*** VENOMOUS ***

** Note: At one time, the Timber Rattlesnake & Canebrake Rattlesnake were considered separate subspecies, however this is no longer the case.


Venomous Snake Bite Information

Common Name: Timber Rattlesnake
Scientific Name: Crotalus horridus
Etymology:
Genus: Crotalus is derived from the Latin word crotalum which means "rattle".
 Species: horrid is Latin for 'dreadful'.
Vernacular Names: American viper, bastard rattlesnake, black rattlesnake, common rattlesnake, eastern rattlesnake, great yellow rattlesnake, mountain rattlesnake, northern banded rattlesnake, northern rattlesnake, pit viper, rock rattlesnake, velvet tail, yellow rattlesnake.
Average Length: 30 - 60 in. (90 - 152 cm)
Virginia Record Length:  67.1 in. (170.5 cm)
Record length: 74.5 in. (189.2 cm)

 

Timber rattlesnake populations:

Virginia Wildlife Action Plan Rating Tier IV - Moderate Conservation Need - The species may be rare in parts of its range, particularly on the periphery. Populations of these species have demonstrated a significant declining trend or one is suspected which, if continued, is likely to qualify this species for a higher tier in the foreseeable future. Long-term planning is necessary to stabilize or increase populations.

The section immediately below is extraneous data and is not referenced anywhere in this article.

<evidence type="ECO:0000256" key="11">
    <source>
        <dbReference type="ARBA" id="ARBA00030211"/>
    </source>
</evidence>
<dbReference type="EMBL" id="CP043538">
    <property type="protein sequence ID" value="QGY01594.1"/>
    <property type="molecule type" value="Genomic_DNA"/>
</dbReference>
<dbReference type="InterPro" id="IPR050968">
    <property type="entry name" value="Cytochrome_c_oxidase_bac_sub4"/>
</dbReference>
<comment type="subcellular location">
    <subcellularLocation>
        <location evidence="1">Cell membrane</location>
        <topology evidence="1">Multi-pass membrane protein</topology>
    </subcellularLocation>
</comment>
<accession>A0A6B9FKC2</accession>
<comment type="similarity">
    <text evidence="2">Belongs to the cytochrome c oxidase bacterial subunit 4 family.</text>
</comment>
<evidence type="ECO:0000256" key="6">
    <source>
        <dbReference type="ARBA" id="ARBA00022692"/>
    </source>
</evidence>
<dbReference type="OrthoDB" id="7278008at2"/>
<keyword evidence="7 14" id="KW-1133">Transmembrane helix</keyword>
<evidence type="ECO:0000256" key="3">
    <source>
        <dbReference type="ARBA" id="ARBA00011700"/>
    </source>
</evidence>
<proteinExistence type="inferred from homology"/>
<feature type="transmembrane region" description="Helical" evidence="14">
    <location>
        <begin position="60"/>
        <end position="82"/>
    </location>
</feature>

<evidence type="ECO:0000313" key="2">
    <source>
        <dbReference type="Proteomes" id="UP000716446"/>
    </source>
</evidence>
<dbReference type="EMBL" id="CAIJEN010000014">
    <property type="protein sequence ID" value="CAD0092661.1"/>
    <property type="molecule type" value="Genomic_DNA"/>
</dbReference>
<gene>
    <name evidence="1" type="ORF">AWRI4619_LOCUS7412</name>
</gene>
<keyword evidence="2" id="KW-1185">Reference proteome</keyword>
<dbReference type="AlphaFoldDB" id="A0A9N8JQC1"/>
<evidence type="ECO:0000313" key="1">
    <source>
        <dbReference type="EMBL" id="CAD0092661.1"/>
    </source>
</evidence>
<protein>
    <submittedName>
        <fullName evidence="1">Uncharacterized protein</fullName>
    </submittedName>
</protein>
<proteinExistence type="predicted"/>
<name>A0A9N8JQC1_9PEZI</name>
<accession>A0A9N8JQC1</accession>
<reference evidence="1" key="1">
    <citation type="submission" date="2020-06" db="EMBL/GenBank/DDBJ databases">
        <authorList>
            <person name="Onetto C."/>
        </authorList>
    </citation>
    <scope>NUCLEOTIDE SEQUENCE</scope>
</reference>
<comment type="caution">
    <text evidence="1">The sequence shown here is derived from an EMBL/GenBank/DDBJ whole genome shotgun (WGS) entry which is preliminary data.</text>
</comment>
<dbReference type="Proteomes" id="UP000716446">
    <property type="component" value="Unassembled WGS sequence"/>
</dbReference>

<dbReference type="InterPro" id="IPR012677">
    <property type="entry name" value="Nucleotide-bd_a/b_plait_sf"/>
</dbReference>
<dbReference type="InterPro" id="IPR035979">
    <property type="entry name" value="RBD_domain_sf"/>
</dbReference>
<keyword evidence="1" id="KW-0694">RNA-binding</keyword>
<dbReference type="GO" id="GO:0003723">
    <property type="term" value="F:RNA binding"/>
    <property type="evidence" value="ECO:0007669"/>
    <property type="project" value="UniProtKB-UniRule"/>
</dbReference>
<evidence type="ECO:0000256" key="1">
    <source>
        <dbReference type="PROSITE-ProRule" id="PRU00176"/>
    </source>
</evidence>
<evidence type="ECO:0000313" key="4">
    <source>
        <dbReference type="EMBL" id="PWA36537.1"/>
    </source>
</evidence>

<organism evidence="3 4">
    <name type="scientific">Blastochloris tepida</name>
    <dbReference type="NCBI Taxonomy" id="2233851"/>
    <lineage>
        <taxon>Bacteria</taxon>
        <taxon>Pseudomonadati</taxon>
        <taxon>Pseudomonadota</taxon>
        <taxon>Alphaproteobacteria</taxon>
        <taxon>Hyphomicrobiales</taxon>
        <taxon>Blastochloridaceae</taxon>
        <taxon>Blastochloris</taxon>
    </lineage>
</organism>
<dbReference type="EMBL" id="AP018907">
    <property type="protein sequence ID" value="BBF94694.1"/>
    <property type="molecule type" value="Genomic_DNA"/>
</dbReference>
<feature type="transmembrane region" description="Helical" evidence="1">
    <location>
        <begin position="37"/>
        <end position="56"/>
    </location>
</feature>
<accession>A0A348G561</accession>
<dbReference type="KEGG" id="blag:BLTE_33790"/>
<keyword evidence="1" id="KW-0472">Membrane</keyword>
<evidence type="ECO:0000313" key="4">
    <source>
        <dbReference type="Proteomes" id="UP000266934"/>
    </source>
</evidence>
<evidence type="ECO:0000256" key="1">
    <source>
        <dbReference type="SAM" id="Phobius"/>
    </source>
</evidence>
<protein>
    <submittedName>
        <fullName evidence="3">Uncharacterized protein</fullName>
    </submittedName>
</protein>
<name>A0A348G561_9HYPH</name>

Southeastern "Canebrake" populations:

Virginia Wildlife Action Plan Rating Tier II - Very High Conservation Need - Has a high risk of extinction or extirpation. Populations of these species are at very low levels, facing real threat(s), or occur within a very limited distribution. Immediate management is needed for stabilization and recovery.

 

Click to view the 2011 DGIF Canebrake Rattlesnake Conservation Plan

 

Virginia Fish and Wildlife Information Service: Species Booklet  *Note the distribution given within the Species Booklet includes historical records.

Photos:

*Click on a thumbnail for a larger version.

 
 
 
 
Pulaski Co.
Douthat State Park
Douthat State Park
DGIF Timber Rattlesnake Video
       
Pulaski Co.
   
           
Male Guarding
Males will often defend their mate from other males, but we have never seen it to this extreme. This 5ft. male is literally curled-up and sitting on the female. You can barely see the edge of the 4ft. female under him.